About this time each year Boston sports writers and commentators usually have one thing on their minds: the big football game between the Boston College Eagles and Notre Dame. The Eagles played Notre Dame last weekend (and lost, 48-21), but this time the game wasn't the story. Rather, it was the absence of 13 Boston College players.
The players were suspended from the team for placing bets on college and professional sporting events in violation of National Collegiate Athletic Association (NCAA) rules. Two of the 13 allegedly bet against the Eagles and will be dismissed from the team. The others will sit out for the rest of the season.
Boston College is familiar with sports betting and the fallout that results. During the 1978-79 season, the school found itself in the midst of a basketball point-shaving scandal; one player was sentenced to a 10-year prison sentence. Investigators say none of the football players involved in this latest incident was in a position to influence the outcome of a game. Several of the 13 were injured, and only two were starting players.
But that's not the point, and Boston College knows it. The point is the players knew the rules and chose to ignore them. The two who bet against their team made a particularly egregious error and have been punished for it. But the other 11 were wrong too, and Boston College acted properly in moving quickly to suspend them. For its part, the NCAA already has taken some much-needed steps to address the problem of gambling on college campuses, and this incident should prompt it to continue to pursue the issue.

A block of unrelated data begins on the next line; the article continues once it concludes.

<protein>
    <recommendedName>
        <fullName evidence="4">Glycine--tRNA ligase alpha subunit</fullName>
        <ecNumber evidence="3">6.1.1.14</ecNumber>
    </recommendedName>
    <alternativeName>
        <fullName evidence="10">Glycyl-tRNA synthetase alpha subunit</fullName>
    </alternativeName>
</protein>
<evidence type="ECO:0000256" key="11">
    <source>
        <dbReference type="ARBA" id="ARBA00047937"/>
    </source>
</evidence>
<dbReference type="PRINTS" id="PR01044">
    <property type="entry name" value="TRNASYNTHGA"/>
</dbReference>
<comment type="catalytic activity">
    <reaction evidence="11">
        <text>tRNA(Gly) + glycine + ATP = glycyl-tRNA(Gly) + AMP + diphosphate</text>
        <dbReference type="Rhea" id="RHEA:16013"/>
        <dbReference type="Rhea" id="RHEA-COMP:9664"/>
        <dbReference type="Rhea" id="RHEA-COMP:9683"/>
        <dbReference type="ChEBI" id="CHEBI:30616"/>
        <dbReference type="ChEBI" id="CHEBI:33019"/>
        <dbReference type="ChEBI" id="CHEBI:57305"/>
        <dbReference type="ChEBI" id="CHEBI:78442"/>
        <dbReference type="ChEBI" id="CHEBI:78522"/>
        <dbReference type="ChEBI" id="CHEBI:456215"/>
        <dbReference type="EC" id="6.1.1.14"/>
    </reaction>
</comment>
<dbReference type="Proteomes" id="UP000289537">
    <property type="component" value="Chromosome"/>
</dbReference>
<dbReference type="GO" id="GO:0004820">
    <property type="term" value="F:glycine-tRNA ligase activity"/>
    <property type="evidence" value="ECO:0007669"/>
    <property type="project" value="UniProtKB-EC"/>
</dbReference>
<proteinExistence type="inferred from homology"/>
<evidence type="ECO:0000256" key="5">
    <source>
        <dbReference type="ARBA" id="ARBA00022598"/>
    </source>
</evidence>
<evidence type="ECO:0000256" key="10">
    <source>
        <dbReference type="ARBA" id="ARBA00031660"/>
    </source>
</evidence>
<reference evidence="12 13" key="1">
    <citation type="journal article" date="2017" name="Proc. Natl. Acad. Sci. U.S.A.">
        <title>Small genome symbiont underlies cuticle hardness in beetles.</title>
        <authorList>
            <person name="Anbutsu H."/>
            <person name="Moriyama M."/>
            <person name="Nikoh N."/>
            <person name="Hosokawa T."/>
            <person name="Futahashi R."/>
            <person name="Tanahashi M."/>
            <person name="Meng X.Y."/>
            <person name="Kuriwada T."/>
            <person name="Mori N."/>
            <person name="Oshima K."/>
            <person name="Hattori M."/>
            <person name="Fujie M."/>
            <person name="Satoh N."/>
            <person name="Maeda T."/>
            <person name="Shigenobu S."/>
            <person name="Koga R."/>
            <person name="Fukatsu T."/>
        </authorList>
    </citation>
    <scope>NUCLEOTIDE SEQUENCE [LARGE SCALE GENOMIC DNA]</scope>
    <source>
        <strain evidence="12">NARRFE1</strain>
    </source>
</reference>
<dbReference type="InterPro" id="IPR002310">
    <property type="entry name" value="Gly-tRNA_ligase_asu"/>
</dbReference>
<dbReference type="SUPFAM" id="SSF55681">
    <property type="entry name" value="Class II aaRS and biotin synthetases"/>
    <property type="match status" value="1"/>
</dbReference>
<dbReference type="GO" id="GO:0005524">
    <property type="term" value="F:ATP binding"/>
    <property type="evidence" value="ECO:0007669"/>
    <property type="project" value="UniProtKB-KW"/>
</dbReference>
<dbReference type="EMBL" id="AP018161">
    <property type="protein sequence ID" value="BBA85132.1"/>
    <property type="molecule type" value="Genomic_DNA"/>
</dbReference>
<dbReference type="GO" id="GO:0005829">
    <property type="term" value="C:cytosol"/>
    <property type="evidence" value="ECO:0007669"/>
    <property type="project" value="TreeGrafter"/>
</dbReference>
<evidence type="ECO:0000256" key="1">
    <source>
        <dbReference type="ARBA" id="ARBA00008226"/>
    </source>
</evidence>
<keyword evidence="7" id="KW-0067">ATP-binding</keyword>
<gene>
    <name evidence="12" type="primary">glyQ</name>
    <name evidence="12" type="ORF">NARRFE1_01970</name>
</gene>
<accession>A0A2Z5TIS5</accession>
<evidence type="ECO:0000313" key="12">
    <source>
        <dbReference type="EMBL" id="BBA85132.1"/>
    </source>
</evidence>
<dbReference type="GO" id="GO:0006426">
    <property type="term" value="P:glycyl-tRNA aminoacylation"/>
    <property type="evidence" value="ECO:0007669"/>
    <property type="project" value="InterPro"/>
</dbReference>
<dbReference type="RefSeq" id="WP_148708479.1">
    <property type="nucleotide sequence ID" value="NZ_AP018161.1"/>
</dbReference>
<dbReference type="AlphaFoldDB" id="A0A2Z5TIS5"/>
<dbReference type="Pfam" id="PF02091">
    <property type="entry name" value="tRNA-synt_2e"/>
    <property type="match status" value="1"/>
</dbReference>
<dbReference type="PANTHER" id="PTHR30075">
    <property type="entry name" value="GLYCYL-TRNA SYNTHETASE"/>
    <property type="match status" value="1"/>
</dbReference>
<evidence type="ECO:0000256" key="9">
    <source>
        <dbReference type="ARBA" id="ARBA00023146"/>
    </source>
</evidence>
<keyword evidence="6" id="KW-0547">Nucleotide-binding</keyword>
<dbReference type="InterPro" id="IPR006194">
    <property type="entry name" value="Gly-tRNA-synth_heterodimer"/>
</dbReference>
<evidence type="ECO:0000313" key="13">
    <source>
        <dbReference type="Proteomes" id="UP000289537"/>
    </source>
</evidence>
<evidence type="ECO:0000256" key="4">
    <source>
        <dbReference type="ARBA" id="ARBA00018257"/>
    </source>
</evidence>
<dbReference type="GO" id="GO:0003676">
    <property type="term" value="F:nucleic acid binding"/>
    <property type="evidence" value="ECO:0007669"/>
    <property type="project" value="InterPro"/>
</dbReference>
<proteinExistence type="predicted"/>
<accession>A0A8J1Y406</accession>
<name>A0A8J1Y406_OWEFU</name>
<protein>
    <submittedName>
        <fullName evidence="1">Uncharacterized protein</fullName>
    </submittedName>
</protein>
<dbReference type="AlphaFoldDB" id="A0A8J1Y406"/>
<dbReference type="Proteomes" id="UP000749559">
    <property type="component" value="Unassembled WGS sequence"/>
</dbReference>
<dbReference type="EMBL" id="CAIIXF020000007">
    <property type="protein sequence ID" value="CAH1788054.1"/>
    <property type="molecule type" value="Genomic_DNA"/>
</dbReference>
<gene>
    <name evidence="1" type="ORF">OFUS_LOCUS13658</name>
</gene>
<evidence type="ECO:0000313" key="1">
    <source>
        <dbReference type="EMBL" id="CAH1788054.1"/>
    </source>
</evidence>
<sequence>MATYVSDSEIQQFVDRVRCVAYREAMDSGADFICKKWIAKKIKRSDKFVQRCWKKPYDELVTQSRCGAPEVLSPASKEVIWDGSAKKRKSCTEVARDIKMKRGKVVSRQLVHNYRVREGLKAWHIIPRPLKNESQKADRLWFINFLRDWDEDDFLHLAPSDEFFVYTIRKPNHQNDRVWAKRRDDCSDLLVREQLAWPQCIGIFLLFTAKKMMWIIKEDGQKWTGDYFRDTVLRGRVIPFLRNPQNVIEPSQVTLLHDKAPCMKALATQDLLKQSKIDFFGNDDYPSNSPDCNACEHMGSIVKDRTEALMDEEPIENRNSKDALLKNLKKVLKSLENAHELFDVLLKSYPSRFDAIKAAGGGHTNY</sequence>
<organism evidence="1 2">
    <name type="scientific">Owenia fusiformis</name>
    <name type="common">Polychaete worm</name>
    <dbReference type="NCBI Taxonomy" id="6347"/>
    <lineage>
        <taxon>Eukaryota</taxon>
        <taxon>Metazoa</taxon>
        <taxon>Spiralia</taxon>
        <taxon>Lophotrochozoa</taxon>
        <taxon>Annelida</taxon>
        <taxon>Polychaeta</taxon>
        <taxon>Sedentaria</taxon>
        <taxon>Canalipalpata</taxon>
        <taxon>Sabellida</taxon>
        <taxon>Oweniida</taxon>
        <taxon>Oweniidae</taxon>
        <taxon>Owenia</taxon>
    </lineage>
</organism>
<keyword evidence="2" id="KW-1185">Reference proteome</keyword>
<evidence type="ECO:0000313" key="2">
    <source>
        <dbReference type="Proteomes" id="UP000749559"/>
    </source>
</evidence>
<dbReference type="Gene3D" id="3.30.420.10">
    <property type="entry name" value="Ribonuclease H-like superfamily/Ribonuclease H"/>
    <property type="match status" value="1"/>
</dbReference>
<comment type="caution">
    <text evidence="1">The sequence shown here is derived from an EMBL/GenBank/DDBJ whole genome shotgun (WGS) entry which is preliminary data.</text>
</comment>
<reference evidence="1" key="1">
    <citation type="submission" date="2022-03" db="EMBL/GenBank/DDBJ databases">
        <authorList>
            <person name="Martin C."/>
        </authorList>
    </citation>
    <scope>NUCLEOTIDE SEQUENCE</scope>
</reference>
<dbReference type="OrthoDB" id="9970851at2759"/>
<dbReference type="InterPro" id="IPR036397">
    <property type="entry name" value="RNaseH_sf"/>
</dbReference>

Though coaches and school administrators "can't control everything," as Boston College athletic director Chet Gladchuk said, they can do more than many are doing. Mr. Gladchuk provided his own answers when he said, "What you have to do is give players direction ... and make them aware of what the rules are and what the ramifications will be if they are broken."
Seeing what happened at Boston College, players and students at other schools should recognize the ramifications of betting on a game and not be tempted. This can be a tough lesson to learn in a society that largely condones gambling. As one student at Boston College said, "Betting goes on." Surely he wasn't referring only to football players or to students on campus. The 13 Boston College players know they broke a rule, but a stronger effort is needed to explain why that rule makes sense.